“Pregnant and new moms are a unique demographic that comes with a distinct set of behaviors,” stated Robin Russo, president RLA Collective. “Some of the results of this comprehensive survey opened our eyes to key insights about how this group seeks out and purchases health and wellness brands.”
One of the more surprising findings, for example, suggests that brands should consider targeting baby boomer grandmothers who are among the biggest influencers for new moms. Other key findings include:
- While mobile is used to research by more than half of new moms, 66% are purchasing OTCs from brick-and-mortar mass merchandisers, 57% from local chain drug and 44% from grocery stores. Meanwhile, 22% are purchasing online from Amazon.com and 10% from online drug stores;
- Facebook is key to this group: Nearly 7 in 10 women across all life stages have “liked” a brand’s Facebook page in the last six months and the number of brand pages liked or followed is very high: 29% of the moms say they liked 21 or more Facebook brand pages; and
- Regarding motherhood, the majority of new moms (50%) were just “somewhat” prepared for this big life change. Just slightly more than one quarter (28%) were “very” prepared.
Focusing primarily on personal care, OTC and supplements, the body of information is being presented in four downloadable reports at RLA Collective's web site that look at what makes this phase of life special and provide insights into new moms’ entry into parenthood and how they make purchase decisions for these categories of products. Included in the survey were 1,050 women randomly drawn from a national sample of first- and second-time pregnant and first-time moms with children ranging from birth through 36 months.
VMS disruptor Vitamin Packs adds affiliate program
SEATTLE — Vitamin Packs, the next generation vitamin subscription service, on Thursday announced the launch of its new affiliate program, which offers health and wellness influencers the opportunity to deliver customized vitamins and nutritional supplements to consumers. Within the last four weeks, Vitamin Packs has experienced significant growth with more than 6,000 health-conscious consumers completing the Nutritional Assessment to reveal their personalized vitamin and nutrient recommendations.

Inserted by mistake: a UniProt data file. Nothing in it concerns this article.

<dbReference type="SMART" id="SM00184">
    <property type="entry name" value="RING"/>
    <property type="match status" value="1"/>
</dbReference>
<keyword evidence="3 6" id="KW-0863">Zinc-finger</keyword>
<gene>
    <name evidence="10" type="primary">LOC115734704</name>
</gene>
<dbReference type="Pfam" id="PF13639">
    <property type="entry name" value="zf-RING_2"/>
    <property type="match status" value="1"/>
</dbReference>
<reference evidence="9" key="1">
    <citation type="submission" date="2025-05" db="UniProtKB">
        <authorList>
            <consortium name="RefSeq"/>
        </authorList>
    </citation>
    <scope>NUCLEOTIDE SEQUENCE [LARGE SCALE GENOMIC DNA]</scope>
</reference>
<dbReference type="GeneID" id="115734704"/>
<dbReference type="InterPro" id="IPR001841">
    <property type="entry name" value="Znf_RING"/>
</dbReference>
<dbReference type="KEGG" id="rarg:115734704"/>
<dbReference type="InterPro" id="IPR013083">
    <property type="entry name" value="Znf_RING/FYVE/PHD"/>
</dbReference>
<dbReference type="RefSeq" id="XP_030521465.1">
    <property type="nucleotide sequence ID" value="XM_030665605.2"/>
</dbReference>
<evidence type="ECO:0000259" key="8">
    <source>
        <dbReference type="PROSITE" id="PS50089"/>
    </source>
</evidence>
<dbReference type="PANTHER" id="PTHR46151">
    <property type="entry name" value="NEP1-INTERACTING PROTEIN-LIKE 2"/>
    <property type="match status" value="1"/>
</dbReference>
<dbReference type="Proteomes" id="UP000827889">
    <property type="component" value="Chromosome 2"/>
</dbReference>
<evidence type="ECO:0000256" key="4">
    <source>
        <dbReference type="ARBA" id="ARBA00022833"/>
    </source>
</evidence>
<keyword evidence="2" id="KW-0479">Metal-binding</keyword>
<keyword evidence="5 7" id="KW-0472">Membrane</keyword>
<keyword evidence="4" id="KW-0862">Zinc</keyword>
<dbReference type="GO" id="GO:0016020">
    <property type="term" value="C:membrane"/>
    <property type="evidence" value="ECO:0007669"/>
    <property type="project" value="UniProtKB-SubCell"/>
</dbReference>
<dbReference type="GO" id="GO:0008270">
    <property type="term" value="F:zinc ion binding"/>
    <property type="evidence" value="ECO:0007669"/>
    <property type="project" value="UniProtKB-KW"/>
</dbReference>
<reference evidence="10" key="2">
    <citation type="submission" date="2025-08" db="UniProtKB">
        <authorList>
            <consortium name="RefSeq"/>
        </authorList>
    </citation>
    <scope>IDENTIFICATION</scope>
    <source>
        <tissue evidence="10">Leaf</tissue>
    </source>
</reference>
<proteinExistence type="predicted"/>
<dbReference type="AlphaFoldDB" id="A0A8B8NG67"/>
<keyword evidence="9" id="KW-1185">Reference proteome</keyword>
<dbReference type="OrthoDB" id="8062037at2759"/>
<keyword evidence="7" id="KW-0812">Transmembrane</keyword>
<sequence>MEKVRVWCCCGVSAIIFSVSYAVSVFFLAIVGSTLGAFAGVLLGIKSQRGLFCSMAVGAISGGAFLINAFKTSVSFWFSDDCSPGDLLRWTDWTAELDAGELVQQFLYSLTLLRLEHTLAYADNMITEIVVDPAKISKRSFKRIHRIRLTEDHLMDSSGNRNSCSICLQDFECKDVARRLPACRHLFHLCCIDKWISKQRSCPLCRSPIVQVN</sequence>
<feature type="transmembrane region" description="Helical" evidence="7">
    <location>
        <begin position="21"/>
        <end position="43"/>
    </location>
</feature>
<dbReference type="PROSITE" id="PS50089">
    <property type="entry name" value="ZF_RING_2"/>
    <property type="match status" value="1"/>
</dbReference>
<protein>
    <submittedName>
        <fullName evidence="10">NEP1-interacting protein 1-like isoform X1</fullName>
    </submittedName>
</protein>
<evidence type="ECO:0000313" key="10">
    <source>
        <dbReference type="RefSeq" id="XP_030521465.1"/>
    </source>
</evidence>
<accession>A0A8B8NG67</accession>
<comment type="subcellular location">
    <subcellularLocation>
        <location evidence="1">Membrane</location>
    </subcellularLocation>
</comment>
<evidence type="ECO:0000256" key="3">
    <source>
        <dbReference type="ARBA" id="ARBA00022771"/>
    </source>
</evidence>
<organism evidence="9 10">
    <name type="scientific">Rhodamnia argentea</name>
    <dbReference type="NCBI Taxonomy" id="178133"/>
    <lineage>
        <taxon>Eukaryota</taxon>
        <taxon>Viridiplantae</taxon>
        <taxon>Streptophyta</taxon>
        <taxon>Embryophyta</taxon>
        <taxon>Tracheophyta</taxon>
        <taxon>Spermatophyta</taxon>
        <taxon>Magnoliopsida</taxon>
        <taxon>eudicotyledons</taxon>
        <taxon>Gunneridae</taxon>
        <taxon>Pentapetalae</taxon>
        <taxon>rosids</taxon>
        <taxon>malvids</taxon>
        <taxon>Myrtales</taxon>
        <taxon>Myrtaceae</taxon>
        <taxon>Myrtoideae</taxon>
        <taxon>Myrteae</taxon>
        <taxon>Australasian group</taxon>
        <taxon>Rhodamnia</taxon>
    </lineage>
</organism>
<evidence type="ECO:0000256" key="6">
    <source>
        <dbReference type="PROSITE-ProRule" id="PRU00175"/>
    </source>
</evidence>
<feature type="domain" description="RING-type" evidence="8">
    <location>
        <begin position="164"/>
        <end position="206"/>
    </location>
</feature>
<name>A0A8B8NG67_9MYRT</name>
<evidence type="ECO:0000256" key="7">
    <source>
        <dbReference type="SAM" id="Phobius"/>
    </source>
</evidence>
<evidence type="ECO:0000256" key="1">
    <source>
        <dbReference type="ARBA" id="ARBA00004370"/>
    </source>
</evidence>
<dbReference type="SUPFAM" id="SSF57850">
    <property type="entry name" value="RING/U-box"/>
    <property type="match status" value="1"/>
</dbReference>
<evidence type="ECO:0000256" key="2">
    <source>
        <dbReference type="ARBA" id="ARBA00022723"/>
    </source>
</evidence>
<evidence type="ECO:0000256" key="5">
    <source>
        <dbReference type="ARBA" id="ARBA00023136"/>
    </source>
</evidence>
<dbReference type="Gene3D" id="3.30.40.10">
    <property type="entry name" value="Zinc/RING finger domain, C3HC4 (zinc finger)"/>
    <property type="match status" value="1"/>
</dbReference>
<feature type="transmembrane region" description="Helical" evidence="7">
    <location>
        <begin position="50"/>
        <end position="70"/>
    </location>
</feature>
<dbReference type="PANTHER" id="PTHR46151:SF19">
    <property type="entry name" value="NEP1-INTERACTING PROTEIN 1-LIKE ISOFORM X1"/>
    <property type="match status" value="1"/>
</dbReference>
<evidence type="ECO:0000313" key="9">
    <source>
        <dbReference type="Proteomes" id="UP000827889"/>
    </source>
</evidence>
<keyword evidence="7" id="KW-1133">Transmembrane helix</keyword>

"Our first month of business has been marked with several exciting successes, including helping more than 200 people each day uncover their unique vitamin recommendations," said Jason Brown, CEO, Vitamin Packs. "Our goal is to change the way optimal nutrition is achieved, by bringing it back to an individual's needs, wants and aspirations. We do this through artificial intelligence called Sage, which takes into consideration the medications individuals are prescribed by their doctors."
Vitamin Packs launched in July as a potential category disruptor. Poised for continued growth, the executive team is adding Laurent Bourscheidt as the company's new SVP brand and creative.
Vitamin Packs' rule-based artificial intelligence, Sage, analyzes a large and growing body of nutrition and lifestyle research collected from more than 10,000 peer-reviewed journal articles and the wisdom of Vitamin Packs' science advisory board of medical professionals that includes experience with more than 100,000 patient visits. Sage cross-examines 650 drug and nutrient interactions to deliver only what the body needs.
"As an entrepreneur, I've been launching companies for the past 40 years and I've never been more excited about the artificial intelligence we created to help consumers live the exceptional lives they want to live," commented Brown. "Personalized nutrition is the future of preventive health and wellness, and it's here now."
When an influencer joins Vitamin Packs' affiliate program, they are rewarded for promoting the company's unique personalized nutrition model. Customers subscribe to receive personalized vitamin supplements delivered each month in convenient packs for daily consumption. The influencers promote the program and receive commission, $25 for each subscriber, while helping consumers take the guesswork out of the dietary supplement aisle.